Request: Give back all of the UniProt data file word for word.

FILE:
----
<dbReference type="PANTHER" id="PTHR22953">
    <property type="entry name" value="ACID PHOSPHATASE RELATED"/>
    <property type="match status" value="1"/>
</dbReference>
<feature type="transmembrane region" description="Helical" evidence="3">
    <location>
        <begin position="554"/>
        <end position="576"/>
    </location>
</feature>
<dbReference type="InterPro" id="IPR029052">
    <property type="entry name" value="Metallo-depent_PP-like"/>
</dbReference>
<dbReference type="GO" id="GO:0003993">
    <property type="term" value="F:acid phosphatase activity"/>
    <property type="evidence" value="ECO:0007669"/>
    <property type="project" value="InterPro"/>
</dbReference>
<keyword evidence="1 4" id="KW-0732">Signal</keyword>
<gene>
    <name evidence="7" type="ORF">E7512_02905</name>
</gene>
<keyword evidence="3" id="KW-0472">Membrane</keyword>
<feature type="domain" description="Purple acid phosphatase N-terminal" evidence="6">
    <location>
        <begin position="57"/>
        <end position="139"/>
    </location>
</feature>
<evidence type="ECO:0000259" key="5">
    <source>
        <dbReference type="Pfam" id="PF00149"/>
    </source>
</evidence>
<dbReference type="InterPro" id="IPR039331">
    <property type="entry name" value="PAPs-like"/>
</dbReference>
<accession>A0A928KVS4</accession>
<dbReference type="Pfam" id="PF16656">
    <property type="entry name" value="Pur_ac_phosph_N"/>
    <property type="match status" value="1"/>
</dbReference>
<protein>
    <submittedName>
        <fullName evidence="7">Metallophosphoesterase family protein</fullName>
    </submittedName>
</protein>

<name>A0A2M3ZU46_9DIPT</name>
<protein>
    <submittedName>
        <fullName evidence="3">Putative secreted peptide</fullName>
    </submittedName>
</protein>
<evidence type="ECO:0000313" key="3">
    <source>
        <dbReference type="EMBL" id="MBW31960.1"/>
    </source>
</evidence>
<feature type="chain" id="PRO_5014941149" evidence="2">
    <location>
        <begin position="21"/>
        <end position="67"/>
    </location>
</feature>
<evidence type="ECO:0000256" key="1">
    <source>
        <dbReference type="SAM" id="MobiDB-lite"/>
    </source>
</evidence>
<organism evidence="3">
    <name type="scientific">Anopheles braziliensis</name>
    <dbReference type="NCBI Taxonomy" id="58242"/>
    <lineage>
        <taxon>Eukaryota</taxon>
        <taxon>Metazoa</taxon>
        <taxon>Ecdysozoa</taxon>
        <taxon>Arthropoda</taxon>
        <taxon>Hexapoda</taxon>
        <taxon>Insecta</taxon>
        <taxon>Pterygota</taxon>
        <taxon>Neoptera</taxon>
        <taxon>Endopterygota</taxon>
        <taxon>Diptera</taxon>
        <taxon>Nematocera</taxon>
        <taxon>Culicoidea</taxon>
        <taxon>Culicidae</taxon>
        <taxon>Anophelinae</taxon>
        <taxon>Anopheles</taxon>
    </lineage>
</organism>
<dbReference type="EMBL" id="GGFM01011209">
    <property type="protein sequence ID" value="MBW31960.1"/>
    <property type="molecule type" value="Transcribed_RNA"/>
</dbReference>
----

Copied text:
<dbReference type="PANTHER" id="PTHR22953">
    <property type="entry name" value="ACID PHOSPHATASE RELATED"/>
    <property type="match status" value="1"/>
</dbReference>
<feature type="transmembrane region" description="Helical" evidence="3">
    <location>
        <begin position="554"/>
        <end position="576"/>
    </location>
</feature>
<dbReference type="InterPro" id="IPR029052">
    <property type="entry name" value="Metallo-depent_PP-like"/>
</dbReference>
<dbReference type="GO" id="GO:0003993">
    <property type="term" value="F:acid phosphatase activity"/>
    <property type="evidence" value="ECO:0007669"/>
    <property type="project" value="InterPro"/>
</dbReference>
<keyword evidence="1 4" id="KW-0732">Signal</keyword>
<gene>
    <name evidence="7" type="ORF">E7512_02905</name>
</gene>
<keyword evidence="3" id="KW-0472">Membrane</keyword>
<feature type="domain" description="Purple acid phosphatase N-terminal" evidence="6">
    <location>
        <begin position="57"/>
        <end position="139"/>
    </location>
</feature>
<evidence type="ECO:0000259" key="5">
    <source>
        <dbReference type="Pfam" id="PF00149"/>
    </source>
</evidence>
<dbReference type="InterPro" id="IPR039331">
    <property type="entry name" value="PAPs-like"/>
</dbReference>
<accession>A0A928KVS4</accession>
<dbReference type="Pfam" id="PF16656">
    <property type="entry name" value="Pur_ac_phosph_N"/>
    <property type="match status" value="1"/>
</dbReference>
<protein>
    <submittedName>
        <fullName evidence="7">Metallophosphoesterase family protein</fullName>
    </submittedName>
</protein>

<name>A0A2M3ZU46_9DIPT</name>
<protein>
    <submittedName>
        <fullName evidence="3">Putative secreted peptide</fullName>
    </submittedName>
</protein>
<evidence type="ECO:0000313" key="3">
    <source>
        <dbReference type="EMBL" id="MBW31960.1"/>
    </source>
</evidence>
<feature type="chain" id="PRO_5014941149" evidence="2">
    <location>
        <begin position="21"/>
        <end position="67"/>
    </location>
</feature>
<evidence type="ECO:0000256" key="1">
    <source>
        <dbReference type="SAM" id="MobiDB-lite"/>
    </source>
</evidence>
<organism evidence="3">
    <name type="scientific">Anopheles braziliensis</name>
    <dbReference type="NCBI Taxonomy" id="58242"/>
    <lineage>
        <taxon>Eukaryota</taxon>
        <taxon>Metazoa</taxon>
        <taxon>Ecdysozoa</taxon>
        <taxon>Arthropoda</taxon>
        <taxon>Hexapoda</taxon>
        <taxon>Insecta</taxon>
        <taxon>Pterygota</taxon>
        <taxon>Neoptera</taxon>
        <taxon>Endopterygota</taxon>
        <taxon>Diptera</taxon>
        <taxon>Nematocera</taxon>
        <taxon>Culicoidea</taxon>
        <taxon>Culicidae</taxon>
        <taxon>Anophelinae</taxon>
        <taxon>Anopheles</taxon>
    </lineage>
</organism>
<dbReference type="EMBL" id="GGFM01011209">
    <property type="protein sequence ID" value="MBW31960.1"/>
    <property type="molecule type" value="Transcribed_RNA"/>
</dbReference>